By Julius Serrano
Open source software gives us freedom to help and innovate at little or no cost. And for people with disabilities like me, this freedom includes independence - independence through the use of free and open source assistive technologies.
Vinux OS is a good example of open source assistive software which provides just that: a means for people with disabilities to have the freedom and independence to work and contribute at no cost. In this post, I'll talk a bit about Vinux and share my experiences in using it.
Using Vinux at Work
Vinux is a Linux-based distribution which is optimised for the needs of blind and partially sighted users. One of the main features of Vinux is the Orca screen reader. This is software that speaks the highlighted text contents on the screen. Screen readers are used mainly by blind individuals, although other groups such as people with cognitive disabilities also find screen readers useful.
I use Orca in my daily tasks as it works well with virtually all applications. I do a significant part of my accessibility testing and evaluation using Orca with Firefox. When I create accessibility reports, I use Orca with Vinux's built-in word processor and our document template in writing my recommendations to make web content more accessible. Chatting with our web developers and designers is easy as I can make Orca read all our messages on my chat client. And it's the same thing with sending, receiving, and reading email messages, enabling me to communicate with everyone about accessibility and basically any useful topic.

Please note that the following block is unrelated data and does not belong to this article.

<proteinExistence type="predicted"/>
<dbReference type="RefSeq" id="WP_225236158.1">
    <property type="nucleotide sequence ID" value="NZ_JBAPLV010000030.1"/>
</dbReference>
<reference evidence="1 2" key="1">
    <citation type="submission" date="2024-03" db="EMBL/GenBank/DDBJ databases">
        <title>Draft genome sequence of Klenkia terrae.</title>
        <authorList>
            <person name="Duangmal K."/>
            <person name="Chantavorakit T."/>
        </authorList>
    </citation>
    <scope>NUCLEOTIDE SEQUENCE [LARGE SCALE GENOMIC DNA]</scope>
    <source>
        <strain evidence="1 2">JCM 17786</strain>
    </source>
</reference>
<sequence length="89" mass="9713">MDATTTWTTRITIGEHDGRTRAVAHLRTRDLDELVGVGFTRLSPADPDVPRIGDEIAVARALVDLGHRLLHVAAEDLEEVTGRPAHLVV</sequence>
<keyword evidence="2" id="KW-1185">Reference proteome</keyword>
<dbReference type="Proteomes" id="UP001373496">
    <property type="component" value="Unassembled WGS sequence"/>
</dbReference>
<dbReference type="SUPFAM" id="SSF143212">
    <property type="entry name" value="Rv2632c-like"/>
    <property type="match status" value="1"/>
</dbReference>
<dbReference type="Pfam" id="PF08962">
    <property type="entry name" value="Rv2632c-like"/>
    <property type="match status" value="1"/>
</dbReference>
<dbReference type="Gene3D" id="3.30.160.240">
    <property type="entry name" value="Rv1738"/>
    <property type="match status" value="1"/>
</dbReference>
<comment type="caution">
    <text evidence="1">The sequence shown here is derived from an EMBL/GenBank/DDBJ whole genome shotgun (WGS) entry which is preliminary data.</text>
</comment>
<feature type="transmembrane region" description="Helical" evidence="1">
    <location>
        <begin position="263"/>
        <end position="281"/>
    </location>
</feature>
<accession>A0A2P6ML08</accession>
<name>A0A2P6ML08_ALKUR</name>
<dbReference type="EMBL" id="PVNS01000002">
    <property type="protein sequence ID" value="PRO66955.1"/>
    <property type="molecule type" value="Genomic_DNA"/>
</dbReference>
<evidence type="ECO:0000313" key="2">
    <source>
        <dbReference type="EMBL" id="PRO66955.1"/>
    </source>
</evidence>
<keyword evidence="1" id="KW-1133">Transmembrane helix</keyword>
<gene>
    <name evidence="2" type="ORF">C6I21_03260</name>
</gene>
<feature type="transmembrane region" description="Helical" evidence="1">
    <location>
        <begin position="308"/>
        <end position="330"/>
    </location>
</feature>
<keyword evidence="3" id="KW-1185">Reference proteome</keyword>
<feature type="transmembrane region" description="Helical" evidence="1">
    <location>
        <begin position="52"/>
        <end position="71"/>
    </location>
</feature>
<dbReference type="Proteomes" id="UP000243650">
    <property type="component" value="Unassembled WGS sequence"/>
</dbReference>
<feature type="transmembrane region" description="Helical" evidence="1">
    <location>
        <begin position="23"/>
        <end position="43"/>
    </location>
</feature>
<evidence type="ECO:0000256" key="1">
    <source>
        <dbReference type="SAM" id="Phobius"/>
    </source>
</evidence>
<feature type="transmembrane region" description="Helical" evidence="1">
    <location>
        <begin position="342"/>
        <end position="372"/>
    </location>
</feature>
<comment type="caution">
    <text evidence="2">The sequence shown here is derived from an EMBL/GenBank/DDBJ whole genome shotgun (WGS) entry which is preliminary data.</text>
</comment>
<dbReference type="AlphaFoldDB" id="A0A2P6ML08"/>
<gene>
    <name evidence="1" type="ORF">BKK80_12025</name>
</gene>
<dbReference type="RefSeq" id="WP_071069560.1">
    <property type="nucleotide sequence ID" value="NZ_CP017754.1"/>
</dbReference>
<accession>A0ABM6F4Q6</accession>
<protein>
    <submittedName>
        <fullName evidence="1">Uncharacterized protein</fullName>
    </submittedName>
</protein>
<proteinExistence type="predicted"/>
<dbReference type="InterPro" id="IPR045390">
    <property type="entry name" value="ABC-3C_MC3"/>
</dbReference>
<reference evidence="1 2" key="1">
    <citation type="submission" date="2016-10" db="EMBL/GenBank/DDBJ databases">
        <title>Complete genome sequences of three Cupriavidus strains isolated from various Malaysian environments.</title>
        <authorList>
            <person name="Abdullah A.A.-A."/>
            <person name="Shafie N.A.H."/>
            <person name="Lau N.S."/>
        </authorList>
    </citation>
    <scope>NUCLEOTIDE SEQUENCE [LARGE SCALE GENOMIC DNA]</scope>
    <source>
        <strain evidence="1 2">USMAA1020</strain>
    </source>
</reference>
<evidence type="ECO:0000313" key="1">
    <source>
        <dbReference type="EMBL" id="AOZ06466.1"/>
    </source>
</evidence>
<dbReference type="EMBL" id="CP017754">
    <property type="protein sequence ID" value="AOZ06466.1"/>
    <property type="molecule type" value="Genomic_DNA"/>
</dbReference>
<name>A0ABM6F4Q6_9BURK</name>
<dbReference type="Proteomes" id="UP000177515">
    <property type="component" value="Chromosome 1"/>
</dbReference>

Vinux and Orca also provide a good way to connect with colleagues and establish great relationships. Like other blind people, I find it a bit challenging - even difficult - to start conversations with sighted individuals. But Vinux and its assistive software have been very helpful to me in reaching out to people, having good conversations with them, and getting them interested in web accessibility.
It is very important to note that I am able to do all these things at no cost. Thanks to the developers of Vinux and Orca, I don't need to purchase commercial screen readers - which cost a couple of thousand dollars - just to use the computer and perform my tasks.
Vinux also has a mailing list where you can get in touch with members of what is an active community of open source developers and users.